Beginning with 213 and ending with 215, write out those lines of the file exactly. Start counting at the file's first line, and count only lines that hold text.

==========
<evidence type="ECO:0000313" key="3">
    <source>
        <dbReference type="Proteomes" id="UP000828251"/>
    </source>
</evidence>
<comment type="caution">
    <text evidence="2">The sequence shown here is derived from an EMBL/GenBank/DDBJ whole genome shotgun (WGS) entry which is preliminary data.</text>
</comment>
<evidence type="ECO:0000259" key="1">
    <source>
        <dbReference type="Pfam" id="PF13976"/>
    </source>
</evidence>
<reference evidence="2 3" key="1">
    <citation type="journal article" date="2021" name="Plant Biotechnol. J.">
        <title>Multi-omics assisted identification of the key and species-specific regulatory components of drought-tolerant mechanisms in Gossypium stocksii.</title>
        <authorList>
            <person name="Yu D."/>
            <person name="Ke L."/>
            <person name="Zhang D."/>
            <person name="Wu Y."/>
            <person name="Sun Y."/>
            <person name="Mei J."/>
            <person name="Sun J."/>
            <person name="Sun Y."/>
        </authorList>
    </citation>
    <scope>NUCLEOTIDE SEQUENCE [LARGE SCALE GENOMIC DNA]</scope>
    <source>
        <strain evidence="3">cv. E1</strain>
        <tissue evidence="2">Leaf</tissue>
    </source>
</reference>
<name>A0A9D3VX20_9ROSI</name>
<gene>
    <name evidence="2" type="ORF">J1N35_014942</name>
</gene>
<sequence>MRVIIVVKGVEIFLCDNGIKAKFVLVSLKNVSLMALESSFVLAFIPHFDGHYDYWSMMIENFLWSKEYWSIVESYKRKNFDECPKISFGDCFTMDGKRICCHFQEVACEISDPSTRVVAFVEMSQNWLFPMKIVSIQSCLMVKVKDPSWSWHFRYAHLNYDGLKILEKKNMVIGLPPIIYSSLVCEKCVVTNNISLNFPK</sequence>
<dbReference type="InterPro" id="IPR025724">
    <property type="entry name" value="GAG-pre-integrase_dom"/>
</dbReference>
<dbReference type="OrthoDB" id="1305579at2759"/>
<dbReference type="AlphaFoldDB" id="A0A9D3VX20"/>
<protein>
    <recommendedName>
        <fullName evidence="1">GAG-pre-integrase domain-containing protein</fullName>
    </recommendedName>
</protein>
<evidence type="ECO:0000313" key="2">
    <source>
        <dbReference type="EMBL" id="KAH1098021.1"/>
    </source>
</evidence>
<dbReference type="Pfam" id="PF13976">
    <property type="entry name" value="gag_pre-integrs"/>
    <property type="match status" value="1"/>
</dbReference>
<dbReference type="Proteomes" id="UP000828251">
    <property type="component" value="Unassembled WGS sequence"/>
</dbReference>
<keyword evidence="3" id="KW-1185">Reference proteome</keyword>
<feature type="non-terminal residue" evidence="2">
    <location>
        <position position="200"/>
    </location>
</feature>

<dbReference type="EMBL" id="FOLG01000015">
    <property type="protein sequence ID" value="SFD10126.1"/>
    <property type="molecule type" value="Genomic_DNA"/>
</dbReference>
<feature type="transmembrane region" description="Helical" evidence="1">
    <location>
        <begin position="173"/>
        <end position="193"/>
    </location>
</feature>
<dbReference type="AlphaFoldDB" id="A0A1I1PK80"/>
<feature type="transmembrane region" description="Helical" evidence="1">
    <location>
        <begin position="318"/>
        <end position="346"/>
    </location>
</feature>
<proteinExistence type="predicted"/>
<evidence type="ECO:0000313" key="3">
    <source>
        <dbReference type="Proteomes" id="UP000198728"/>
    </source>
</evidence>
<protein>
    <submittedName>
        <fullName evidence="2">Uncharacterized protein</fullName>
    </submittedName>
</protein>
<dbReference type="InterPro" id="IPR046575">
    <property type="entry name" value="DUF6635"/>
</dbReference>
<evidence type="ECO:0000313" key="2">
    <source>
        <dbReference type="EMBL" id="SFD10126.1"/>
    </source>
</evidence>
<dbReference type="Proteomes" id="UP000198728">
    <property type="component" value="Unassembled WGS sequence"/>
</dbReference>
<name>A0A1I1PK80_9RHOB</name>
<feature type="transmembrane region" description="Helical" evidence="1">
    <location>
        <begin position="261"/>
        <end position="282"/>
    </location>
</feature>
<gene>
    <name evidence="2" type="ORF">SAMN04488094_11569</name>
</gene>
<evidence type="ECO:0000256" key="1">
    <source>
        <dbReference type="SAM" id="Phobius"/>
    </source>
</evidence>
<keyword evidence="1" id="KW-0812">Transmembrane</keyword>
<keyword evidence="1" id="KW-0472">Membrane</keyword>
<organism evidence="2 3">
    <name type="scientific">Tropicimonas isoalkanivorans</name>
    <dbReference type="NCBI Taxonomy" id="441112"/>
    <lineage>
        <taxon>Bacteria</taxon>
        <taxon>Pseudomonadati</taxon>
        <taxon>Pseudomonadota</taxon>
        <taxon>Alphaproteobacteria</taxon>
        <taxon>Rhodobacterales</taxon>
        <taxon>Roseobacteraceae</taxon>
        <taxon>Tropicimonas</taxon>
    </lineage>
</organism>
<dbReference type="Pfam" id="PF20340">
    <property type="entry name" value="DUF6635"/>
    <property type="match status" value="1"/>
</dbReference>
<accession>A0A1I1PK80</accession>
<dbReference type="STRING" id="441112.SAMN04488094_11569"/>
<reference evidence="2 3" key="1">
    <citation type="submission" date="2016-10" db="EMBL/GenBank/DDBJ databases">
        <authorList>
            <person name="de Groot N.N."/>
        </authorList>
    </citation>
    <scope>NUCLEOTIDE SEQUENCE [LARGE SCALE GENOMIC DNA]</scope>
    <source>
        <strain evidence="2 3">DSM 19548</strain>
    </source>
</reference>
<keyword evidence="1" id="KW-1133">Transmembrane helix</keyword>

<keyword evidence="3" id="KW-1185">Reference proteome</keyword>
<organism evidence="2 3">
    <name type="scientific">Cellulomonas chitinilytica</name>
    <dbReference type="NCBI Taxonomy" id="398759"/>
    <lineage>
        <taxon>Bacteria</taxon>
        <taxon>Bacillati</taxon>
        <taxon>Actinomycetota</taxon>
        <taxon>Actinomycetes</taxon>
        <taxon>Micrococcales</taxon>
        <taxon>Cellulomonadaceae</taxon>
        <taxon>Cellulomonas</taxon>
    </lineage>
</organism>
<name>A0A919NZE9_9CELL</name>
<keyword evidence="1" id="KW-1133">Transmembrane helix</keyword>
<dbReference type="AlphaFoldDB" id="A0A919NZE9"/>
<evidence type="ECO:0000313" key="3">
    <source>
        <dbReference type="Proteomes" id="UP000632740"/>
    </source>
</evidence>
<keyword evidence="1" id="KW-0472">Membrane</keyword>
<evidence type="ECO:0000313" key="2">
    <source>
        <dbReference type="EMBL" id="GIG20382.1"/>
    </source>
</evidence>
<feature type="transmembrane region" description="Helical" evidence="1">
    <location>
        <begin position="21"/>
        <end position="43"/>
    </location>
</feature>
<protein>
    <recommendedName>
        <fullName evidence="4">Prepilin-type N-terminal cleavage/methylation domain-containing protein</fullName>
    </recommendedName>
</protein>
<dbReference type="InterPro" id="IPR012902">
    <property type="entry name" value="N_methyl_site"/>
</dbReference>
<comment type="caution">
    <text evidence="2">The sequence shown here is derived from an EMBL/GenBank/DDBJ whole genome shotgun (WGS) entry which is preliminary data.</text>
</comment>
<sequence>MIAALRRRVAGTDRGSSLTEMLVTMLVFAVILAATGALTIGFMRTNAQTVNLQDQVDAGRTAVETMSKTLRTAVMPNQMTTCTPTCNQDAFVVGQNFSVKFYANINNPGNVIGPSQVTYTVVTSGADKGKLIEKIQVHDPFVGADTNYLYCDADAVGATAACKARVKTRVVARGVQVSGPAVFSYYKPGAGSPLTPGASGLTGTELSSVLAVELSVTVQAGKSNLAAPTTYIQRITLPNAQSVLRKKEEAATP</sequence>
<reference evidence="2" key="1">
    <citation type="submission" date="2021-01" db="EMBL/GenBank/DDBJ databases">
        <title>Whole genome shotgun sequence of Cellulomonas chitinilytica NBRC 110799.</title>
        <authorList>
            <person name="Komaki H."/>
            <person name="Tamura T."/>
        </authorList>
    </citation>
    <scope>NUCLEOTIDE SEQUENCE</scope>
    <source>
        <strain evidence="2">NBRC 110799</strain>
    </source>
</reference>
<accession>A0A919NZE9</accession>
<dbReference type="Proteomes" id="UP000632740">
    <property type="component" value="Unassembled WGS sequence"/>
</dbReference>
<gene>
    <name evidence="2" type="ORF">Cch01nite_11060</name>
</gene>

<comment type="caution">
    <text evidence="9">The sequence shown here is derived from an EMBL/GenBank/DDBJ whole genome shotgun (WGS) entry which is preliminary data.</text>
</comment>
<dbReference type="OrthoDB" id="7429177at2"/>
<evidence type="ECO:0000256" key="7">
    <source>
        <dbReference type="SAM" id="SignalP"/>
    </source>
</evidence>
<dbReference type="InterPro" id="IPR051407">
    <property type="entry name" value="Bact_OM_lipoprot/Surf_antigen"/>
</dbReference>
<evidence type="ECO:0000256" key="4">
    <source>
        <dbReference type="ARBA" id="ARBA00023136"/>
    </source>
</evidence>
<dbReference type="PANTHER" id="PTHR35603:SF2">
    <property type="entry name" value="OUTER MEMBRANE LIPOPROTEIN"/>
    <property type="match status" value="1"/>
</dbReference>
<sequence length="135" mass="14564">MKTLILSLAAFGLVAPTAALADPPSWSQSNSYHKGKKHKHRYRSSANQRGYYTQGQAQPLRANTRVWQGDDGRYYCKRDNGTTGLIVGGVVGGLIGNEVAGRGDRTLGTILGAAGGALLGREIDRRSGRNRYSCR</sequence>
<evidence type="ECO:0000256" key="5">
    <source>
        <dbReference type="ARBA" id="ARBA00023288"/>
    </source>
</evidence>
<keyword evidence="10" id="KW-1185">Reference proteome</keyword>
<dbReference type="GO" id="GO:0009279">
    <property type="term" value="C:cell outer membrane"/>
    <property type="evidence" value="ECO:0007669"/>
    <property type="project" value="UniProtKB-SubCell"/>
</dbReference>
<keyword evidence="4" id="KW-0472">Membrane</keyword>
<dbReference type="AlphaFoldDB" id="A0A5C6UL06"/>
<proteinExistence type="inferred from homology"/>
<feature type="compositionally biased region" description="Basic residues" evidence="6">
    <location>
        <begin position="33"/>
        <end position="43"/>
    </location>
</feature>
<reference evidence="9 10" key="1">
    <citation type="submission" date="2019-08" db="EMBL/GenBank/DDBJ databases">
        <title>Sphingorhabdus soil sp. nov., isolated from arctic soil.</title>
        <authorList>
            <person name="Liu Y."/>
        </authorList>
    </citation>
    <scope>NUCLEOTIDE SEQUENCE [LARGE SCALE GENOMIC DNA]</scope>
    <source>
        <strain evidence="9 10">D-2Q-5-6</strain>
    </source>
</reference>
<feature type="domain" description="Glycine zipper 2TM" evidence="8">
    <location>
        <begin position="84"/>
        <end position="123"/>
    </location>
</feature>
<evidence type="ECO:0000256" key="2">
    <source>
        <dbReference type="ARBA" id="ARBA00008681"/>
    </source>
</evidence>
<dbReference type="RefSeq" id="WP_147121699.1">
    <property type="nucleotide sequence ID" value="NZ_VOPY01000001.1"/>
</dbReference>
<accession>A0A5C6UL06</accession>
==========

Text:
<accession>A0A919NZE9</accession>
<dbReference type="Proteomes" id="UP000632740">
    <property type="component" value="Unassembled WGS sequence"/>